Today let’s dig into an area of Logic that has so much going on, but gets so little love. And that’s creating, managing, programming, and even recording Tempo changes in Logic.
(That’s right – I said recording. Because it is possible to manually record tempo variations into Logic. And it only requires the *tiniest* trip into Logic’s MIDI Environment.)
Logic makes it super easy to map tempo changes throughout your Projects.
First stop is the Tempo Track in Logic’s Global Tracks. Quickly pull and stretch the tempo for each section of your Projects with only your mouse.
You can adjust the curve of your tempo changes to speed up or slow down. And you can even save different Tempo Sets to compare the feel and timing of different tempo maps.
But if clicking around in Logic’s Tempo Track feels a bit clumsy, there’s always the List Editors. The Tempo List Editor provides ultra-fine control over the exact placement and resolution of tempo changes in your Projects.
From there we’ll examine the awesome Tempo Operations function. Which gives you the power to adapt and change any range of tempos. Whether it be setting a constant tempo or scaling a whole song’s mapping to be faster or slower.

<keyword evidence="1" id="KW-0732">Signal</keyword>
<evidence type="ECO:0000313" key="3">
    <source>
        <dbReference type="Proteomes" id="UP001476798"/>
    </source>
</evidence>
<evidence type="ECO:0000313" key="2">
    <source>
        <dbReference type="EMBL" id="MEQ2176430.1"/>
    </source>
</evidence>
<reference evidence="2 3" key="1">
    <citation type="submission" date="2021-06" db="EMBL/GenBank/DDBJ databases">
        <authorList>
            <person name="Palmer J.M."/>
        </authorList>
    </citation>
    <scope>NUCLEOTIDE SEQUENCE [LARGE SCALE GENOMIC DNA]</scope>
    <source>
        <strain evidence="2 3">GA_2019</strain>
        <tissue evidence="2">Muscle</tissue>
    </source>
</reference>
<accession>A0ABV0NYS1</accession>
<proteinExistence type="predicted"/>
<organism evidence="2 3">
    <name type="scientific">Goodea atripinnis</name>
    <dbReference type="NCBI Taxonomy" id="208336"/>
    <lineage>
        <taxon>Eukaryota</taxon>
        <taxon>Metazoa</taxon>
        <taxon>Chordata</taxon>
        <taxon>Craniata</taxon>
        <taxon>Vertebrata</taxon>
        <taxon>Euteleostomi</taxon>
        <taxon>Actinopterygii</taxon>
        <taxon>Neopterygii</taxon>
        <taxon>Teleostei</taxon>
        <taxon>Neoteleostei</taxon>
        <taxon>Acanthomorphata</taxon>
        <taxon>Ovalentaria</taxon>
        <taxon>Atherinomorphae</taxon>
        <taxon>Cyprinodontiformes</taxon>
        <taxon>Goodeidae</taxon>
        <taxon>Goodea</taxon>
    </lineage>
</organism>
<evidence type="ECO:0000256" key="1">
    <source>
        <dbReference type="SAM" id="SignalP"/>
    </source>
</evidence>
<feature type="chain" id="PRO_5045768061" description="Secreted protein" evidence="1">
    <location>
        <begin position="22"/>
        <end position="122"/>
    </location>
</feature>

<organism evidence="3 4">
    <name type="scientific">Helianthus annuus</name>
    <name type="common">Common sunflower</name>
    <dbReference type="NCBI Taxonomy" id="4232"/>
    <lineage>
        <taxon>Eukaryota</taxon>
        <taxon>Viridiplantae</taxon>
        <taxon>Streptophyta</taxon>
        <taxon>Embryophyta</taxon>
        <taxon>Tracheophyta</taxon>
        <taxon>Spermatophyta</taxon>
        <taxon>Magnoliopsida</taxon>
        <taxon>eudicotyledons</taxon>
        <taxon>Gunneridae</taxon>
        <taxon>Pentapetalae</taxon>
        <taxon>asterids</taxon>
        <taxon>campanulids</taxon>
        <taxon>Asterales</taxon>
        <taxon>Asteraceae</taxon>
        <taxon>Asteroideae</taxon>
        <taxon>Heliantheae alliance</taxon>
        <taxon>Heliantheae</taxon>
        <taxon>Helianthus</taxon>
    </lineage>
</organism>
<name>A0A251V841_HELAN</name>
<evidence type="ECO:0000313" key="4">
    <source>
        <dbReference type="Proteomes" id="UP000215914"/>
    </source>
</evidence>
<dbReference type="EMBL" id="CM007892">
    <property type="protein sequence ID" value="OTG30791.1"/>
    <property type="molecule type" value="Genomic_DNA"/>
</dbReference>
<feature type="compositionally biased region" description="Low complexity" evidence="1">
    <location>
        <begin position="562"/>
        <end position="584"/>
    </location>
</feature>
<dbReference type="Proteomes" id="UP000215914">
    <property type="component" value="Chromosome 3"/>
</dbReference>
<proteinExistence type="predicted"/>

And finally we’ll take the shortest stroll ever into the MIDI Environment. Which allows you to create a Tempo Fader for recording Tempo changes 🙂
Check out today’s video for everything you’ve ever needed to know about Tempo in Logic Pro.
Scott McDavid says
great tip. I knew that feature (tempo fader) had to be in logic somewhere.. Thank you
Scott McDavid says
BTW: How is Logic at making chord charts. I know it has scripting/scoring capabilities, but a chord chart might be a different beast. I haven’t been able to figure it out. Thx
Morten N says
Thank you! This was a great overview. Any opinion about creating a tempo track with “human” variation prior to recording and then recording to that?